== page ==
Some parents wait until after their children reach a certain age to divorce. But does your child’s age determine how much the divorce will impact them?
Though your child’s age is one of the things to consider when divorcing with kids, there isn’t a particular age at which divorce is most troubling. From newborn babies to adults, children of any age may feel emotional turmoil from their parent’s divorce. Yet certain age groups react more strongly than others.
At What Age Are Children Most Impacted by Divorce?
Knowing your child’s potential reactions could help you choose the right visitation schedule and come up with a plan to help your child cope with the divorce.
Babies (0 to 18 months)
Babies can’t understand what is happening, but they can feel the tension. As a result, newborns might become irritable, clingy, and have developmental delays. Infants will need physical comfort, consistency, routine and soothing items (e.g., teddy bears) to cope with the divorce.
Toddlers (18 months to 3 years old)
Toddlers will notice how the divorce changes the living situation. They usually react emotionally, with temper tantrums, neediness, and trouble sleeping alone.
They’ll be curious to know whether things will ever go “back to normal.” Make it clear that you won’t be getting back together but they’ll still be able to see both of you. Something simple like, “Mommy is moving to a different house, but you’ll be able to visit her,” could help provide reassurance that the parent isn’t abandoning them.
Preschoolers & young children (3 to 5 years old)
Young children like to be in control and may struggle with not having a say in whether their parents separate. They often have trouble expressing their emotions. The pent-up tension can lead to tantrums, bad behavior and stress-induced nightmares.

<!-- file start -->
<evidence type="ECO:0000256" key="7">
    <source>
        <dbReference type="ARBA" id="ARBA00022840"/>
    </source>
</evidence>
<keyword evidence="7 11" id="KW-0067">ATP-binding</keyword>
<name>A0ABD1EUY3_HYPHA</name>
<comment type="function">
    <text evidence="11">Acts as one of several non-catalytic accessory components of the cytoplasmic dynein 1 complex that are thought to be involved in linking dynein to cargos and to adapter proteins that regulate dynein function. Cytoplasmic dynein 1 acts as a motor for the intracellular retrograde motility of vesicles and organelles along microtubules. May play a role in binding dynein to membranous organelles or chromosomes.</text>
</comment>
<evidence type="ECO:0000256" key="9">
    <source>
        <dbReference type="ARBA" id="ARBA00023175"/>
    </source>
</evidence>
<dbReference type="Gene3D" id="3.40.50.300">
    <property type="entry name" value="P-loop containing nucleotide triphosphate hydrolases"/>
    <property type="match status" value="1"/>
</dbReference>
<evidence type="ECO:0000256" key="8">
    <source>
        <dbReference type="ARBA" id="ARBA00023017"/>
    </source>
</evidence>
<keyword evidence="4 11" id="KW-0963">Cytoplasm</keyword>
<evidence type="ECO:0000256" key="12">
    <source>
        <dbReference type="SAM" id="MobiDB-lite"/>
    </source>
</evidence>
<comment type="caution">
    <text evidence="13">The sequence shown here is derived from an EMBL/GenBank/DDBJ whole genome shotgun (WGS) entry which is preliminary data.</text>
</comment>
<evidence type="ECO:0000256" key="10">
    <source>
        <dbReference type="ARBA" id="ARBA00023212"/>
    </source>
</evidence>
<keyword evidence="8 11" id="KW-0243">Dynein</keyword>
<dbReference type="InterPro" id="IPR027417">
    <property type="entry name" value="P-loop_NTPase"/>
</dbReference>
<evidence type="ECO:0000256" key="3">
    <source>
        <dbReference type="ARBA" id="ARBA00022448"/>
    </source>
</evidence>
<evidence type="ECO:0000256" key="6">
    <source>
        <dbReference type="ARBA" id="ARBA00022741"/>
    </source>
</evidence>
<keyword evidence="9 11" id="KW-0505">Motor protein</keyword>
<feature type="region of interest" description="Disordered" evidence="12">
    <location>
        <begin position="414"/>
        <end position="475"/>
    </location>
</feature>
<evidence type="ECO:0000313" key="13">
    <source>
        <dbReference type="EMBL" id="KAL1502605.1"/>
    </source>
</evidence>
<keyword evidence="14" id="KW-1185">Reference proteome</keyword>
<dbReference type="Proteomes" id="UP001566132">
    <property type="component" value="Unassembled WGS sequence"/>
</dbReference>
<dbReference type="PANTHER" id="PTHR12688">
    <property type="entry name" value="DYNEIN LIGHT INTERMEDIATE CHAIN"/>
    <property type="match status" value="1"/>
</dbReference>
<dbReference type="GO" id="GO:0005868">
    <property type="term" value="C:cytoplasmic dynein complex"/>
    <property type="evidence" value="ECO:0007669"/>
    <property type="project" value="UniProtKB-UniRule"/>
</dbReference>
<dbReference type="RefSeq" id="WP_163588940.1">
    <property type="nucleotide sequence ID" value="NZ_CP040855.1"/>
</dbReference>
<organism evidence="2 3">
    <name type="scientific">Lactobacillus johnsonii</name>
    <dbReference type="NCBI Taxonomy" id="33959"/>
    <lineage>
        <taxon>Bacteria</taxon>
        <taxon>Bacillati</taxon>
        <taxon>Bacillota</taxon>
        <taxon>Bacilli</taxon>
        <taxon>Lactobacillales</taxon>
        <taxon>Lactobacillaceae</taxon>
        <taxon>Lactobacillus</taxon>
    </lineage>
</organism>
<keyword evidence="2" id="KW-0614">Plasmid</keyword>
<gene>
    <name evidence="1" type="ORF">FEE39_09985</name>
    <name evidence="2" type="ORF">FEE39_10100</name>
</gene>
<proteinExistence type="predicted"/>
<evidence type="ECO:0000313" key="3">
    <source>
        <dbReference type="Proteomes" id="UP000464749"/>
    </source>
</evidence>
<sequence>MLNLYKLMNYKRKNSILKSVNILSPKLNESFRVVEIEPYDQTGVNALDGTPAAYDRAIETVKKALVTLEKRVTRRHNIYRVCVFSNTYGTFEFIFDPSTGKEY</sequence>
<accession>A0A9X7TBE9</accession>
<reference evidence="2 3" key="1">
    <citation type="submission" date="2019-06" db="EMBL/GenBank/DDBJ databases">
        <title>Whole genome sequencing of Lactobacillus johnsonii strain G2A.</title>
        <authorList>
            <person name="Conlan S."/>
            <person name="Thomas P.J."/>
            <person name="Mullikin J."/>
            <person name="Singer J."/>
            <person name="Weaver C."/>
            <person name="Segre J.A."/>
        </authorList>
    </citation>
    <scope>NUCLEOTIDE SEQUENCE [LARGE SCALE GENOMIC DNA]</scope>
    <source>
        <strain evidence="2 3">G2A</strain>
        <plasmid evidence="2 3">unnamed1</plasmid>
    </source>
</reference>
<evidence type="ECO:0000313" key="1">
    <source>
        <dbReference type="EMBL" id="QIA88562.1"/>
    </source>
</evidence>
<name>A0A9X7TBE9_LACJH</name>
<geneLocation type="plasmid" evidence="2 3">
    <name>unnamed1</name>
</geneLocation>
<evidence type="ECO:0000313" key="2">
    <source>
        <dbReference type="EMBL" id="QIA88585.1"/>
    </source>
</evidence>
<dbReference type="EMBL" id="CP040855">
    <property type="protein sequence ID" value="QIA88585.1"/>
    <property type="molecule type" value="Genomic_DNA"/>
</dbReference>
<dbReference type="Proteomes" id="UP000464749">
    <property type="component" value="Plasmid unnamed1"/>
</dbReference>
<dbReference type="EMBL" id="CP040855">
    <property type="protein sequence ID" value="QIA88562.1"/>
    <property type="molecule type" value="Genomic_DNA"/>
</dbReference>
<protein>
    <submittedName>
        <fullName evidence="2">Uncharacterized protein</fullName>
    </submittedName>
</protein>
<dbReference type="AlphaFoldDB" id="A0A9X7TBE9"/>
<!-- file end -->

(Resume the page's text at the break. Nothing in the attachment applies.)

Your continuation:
Try to get your child to speak up about what they’re feeling. It helps to talk while doing other activities like art projects, cooking or playing catch. Tell them about your separation after the parent who’s leaving home has found another place to live. That way your child can see they’ll still be able to visit the parent and have their own space.
School-aged kids (5 to 13 years old)
Children in this age group might think they can save their parents’ marriage. They may become stressed out and, as a result, have stomach aches and headaches. School-aged kids also may exhibit behavioral issues (e.g., failing grades, bed-wetting).
At this age, your child is old enough to read age-appropriate books about divorce that could teach them coping strategies. If they take the news hard, consider finding a child or family therapist for them to speak to.
Teenagers (13 to 18 years)
Teenagers can understand what’s happening. They might get angry and feel like you didn’t think of them when deciding to divorce. Teenagers tend to become distant, engage in risky behavior (e.g., drug use), struggle in school, and show signs of depression and anxiety.
Patience and understanding are key to helping your child deal with the divorce. Designate time to talk with them about how things will change beforehand so they don’t feel blindsided by what’s to come. If they’re unwilling to open up to you, ask your teenager if they’d be willing to speak with a counselor.
Adult children (18 years old and up)
Adult children are affected by their parents’ split even if they no longer live at home. They might get angry, become resentful, feel betrayed and have trouble trusting others.
You might think they can handle hearing all the details of the divorce because they’re adults. However, this could cause more trouble as the kids might choose sides. This could potentially end the child’s relationship with the parent they don’t side with.
While you can ask your kids for support, think about how much you’re relying on them. Give your adult child space and time to process your divorce.
Helping your child cope with divorce at any age
Divorce will be difficult for every member of your family. When you have children of any age, the important thing is to keep them at an arm’s length from the intimate details of the divorce.
Divorce is the parent’s choice, yet kids are often left with the burden of changes that come along. Children who live at home are expected to switch schools, homes, and neighborhoods if parents have to move. To soften the blow, you might consider custody arrangements like birdnesting where the child stays in the family home and parents take turns living there.
You might have to build back some trust. Spend quality time with your children to show that the divorce hasn’t changed your relationship with them. Also, you don’t have to bring up the divorce in every conversation you have. Regularly check in with your children to see what’s going on in their lives and how you can support them.